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Deadly violence erupted on both sides, anti and pro-government throughout Ukraine, and at the epicenter: Maidan. It's a round square in the centre of country's capital Kiev where the revolution was born and is still growing. All can be found there, from brutal militia beating Ukrainians, or in contrary - provocative protesters throwing "molotovs" at their contemporary guys in uniforms. Burning barricades, a black-faced protestant, woman offering pancakes with strawberry confiture on a side, freedom songs, warm jacket given by a stranger and a smiling "Berkut" guy beyond his metal shield. This is Kiev.
Since the week of February 17, 2014, at least 105 people have been killed in deadly clashes. On February 21, 2014, a deal was signed between the Ukrainian President and opposition leaders.
An anti-government protester throws a Molotov cocktail during clashes with police on Hrushevskovo Street near Dynamo stadium.
Almost two decades after the war in Bosnia & Herzegovina ended with the signing of the Dayton Peace Agreement, the country remains threatened by more than 120,000 landmines, a dark legacy of the war, buried in the ground along former frontlines. As urban areas are meanwhile largely demined, people living in the remote landside of Bosnia are permanently threatened by the silent hazard near their homes.
Lunik IX is an apartment complex in the southwestern suburbs of Košice, Slovakia. Originally build as home for middle-class families with a capacity of 2,500 people, the Slovakian government started to resettled thousands of Slovakian people affiliated to the Roma minority in the 1990s. Today Lunik IX is home to an estimated number of between 6,000 and 8,000 Roma making it the largest Roma community within Slovakia.
Over the years Lunik IX evolved into an urban slum. The unemployment rate is nearly 100%, inhabitants aren’t able to pay their water, gas or electricity bills. The waste disposal isn’t working, inhabitants constantly throw their trash right out of the window.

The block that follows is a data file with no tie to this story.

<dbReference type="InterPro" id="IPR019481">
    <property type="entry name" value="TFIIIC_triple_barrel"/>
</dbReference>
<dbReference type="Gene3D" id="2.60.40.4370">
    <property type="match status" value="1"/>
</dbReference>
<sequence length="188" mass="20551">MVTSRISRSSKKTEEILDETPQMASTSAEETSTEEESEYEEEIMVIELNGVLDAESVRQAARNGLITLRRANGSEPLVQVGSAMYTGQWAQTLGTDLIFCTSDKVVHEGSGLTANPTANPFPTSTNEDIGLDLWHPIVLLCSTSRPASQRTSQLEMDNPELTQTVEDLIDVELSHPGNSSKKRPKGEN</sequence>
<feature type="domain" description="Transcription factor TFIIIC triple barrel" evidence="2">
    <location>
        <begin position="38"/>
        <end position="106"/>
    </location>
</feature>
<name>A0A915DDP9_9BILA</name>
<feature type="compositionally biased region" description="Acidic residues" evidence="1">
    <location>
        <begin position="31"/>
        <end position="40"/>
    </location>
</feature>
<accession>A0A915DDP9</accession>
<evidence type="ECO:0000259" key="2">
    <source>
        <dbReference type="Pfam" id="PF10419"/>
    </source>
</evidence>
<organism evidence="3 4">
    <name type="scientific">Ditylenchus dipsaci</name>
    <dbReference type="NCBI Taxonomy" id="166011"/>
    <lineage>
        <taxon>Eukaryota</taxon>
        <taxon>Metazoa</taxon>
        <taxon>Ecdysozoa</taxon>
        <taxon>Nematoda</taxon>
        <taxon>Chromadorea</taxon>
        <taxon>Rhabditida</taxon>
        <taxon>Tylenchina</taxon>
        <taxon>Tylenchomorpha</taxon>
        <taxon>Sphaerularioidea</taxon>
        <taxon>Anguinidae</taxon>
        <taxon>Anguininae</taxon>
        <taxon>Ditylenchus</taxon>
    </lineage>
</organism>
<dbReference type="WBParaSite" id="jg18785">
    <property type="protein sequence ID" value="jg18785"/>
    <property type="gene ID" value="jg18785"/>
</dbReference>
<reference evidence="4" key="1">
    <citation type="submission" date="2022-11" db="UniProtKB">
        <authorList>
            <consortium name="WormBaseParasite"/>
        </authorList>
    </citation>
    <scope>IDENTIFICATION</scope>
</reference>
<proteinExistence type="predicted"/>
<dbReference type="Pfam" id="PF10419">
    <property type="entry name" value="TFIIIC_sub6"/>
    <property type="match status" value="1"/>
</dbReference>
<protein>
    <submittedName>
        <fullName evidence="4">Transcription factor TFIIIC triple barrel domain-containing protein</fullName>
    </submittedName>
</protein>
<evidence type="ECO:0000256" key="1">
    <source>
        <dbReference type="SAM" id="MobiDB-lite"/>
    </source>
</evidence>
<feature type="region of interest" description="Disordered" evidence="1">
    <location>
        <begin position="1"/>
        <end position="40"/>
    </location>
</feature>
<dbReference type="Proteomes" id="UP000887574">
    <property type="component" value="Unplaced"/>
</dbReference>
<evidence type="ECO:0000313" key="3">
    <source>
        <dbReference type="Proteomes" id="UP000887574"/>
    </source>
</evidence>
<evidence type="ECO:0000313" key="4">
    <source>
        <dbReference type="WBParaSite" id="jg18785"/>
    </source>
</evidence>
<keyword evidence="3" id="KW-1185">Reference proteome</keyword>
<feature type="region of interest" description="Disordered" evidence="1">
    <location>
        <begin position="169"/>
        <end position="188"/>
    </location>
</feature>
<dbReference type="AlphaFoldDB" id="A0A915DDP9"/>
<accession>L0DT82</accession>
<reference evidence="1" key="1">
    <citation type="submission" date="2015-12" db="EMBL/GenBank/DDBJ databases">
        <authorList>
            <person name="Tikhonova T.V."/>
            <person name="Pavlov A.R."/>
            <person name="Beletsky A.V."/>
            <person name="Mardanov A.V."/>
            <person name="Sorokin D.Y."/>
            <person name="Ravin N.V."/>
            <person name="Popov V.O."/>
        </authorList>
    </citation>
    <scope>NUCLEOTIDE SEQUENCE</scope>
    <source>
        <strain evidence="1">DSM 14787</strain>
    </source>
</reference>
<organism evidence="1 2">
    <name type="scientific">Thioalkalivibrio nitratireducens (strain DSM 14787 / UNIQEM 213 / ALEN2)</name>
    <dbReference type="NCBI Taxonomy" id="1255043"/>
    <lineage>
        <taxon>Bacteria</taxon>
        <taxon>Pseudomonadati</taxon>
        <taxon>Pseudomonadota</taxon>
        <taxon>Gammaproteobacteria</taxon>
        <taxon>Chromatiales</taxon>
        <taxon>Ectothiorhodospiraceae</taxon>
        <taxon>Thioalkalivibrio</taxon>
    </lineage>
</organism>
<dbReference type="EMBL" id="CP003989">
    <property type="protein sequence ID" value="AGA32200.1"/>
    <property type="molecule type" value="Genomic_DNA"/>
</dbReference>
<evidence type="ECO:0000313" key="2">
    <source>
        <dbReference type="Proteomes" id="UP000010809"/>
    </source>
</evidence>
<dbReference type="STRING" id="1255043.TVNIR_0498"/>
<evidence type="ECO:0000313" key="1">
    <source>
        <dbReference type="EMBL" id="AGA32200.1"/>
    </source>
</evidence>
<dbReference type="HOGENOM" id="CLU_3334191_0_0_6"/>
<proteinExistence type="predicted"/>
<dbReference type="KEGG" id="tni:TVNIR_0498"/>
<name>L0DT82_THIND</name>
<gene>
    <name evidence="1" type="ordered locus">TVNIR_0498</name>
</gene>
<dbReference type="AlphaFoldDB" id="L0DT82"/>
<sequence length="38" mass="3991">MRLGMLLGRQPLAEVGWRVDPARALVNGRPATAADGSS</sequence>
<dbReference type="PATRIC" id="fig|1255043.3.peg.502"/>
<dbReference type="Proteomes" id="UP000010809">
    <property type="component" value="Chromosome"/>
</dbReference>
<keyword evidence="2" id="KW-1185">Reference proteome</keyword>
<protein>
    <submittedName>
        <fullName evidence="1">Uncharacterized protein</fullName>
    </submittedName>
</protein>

Several buildings are in an unacceptable condition and at risk to collapse. Between my last two visits one complex has been demolished for ‘security reasons’. The toxic standard of the waste disposal has reached a dangerous high level even starting to harm the town’s ground water. Only during certain hours a day people are supplied with freshwater.
The children from Lunik IX are the first who suffer from these horrible conditions and they should be the last to blame for their situation. Lunik IX is overcrowded, more and more flats become uninhabitable, winters are long and cold. Open fires inside the flats, rat plagues, diseases, malnutrition and worse hygiene standards are among the fatal threats threatening the children in Lunik IX.
A small group of Lebanese citizens in Beirut organized a Facebook page to bring awareness to the refugee issues in Lebanon, Lebanese for Syrians. The page became an avenue for Lebanese to donate and volunteer to help with the desperate displaced people in their country. In only a week, the page allowed the civil campaign to raised over $40,000 in donations and implement their first medical aid mission with a volunteer medical team in both the town of Arsal and beyond the Lebanese military borders into “no-mans-land” where displaced Syrians are living in makeshift shelters.
The organizer, Carol Maalouf, was overwhelmed to witness the amount of Lebanese willing to help Syrian refugees. This help is necessary, as the refugees in Arsal are preparing for what is being predicted by many to be one of Lebanon’s worst winters in decades. Thousands of these displaced people live in terrible conditions in a barely habitable area that separates Lebanon from Syria, and is subject to aircraft missile strikes, mortar fire and sporadic border clashes from the Syrian conflict, being fought less then a mile away.
The majority of the refugees in Arsal and surrounding areas are from Qusair and Qulamoun. Both of these towns are major conflict areas with constant clashes between the Syrian Army and the Opposition. The situation for these people is dire and they are in need of medical aid, shelters, food and clothing. The area is mostly populated with women and children without any medical aid or supplies from NGOs that do not enter the region, but rather stop at the last check point of the Lebanese Army. The Lebanese for Syrians initiative is quickly growing in influence with the help of social media and will continue to help and bring awareness to the Lebanese people through their fellow citizens.